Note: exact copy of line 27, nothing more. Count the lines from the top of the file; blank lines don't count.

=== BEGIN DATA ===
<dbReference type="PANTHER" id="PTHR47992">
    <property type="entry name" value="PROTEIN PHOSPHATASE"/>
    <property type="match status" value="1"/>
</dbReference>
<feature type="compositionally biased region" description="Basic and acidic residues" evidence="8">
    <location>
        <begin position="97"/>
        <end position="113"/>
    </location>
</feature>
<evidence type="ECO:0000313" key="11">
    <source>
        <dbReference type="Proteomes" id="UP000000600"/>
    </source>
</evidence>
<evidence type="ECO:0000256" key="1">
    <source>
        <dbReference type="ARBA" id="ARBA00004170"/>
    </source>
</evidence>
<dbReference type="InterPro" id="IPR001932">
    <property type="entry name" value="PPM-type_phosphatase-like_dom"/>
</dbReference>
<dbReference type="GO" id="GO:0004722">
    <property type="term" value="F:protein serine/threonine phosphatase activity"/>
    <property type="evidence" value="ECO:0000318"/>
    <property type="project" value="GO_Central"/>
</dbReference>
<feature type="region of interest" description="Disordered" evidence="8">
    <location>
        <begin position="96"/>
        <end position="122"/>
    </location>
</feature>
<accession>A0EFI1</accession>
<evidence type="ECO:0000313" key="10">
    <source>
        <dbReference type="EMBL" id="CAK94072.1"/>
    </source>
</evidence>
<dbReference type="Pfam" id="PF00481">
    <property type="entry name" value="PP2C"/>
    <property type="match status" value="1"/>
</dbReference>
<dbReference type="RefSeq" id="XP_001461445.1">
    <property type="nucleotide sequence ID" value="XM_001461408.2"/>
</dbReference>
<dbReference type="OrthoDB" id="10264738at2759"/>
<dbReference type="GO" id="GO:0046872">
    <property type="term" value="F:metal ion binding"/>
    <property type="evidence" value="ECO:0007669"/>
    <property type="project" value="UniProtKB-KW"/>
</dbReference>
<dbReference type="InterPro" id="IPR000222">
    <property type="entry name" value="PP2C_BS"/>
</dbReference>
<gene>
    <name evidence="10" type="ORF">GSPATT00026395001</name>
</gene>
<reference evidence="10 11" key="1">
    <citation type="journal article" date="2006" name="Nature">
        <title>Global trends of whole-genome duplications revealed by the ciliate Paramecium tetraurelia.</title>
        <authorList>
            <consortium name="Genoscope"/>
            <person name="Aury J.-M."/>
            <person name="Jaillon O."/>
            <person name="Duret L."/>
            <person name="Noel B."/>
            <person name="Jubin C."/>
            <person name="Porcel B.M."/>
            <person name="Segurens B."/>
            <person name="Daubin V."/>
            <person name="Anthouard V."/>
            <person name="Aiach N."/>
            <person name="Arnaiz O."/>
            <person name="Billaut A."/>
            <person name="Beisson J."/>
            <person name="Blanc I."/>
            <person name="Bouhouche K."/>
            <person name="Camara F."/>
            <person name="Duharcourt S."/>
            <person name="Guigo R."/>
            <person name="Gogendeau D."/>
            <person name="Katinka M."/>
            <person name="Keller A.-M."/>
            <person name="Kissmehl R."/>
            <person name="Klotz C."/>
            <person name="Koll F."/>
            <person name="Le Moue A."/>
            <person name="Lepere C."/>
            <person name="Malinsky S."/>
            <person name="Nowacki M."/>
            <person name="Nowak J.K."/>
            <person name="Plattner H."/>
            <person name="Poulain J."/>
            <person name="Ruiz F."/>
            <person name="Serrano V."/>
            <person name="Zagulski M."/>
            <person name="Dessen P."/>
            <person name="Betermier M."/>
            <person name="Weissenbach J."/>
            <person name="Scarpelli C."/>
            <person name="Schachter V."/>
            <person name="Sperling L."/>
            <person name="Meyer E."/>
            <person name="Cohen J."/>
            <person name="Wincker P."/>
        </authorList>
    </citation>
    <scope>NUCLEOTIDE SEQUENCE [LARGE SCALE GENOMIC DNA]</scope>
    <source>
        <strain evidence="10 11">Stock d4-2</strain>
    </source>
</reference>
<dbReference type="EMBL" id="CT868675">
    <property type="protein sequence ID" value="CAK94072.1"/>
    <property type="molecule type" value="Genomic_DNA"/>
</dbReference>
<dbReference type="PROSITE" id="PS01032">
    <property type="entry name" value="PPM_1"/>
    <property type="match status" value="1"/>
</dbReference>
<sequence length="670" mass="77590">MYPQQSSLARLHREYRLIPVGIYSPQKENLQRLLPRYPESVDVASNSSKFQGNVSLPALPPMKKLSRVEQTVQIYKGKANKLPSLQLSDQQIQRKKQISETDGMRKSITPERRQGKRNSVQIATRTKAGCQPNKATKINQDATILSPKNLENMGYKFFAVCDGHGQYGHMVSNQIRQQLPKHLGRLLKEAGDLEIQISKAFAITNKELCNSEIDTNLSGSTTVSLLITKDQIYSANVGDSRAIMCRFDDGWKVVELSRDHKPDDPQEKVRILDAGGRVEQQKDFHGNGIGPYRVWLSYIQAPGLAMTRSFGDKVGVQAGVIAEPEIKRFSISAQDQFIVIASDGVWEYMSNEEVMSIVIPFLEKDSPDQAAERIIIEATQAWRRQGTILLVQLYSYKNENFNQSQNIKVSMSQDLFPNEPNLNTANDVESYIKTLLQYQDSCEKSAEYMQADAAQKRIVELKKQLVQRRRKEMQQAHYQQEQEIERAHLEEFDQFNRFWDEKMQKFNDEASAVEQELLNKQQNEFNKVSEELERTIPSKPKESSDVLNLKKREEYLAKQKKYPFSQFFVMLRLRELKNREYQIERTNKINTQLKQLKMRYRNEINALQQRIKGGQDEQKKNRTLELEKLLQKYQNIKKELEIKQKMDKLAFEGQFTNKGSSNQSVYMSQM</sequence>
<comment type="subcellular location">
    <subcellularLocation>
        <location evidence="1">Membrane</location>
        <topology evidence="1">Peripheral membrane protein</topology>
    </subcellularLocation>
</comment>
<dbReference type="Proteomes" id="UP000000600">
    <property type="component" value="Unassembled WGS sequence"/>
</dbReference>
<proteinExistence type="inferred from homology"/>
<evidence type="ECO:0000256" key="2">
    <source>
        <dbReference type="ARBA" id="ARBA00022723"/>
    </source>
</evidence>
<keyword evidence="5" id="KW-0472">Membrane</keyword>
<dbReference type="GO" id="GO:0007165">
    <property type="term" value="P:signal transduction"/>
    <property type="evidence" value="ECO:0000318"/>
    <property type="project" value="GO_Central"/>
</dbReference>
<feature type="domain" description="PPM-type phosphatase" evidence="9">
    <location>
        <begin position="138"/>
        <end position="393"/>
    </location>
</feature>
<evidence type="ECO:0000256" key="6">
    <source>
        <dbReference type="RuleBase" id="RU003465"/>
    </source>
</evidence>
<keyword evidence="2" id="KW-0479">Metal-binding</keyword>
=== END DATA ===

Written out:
    <property type="project" value="GO_Central"/>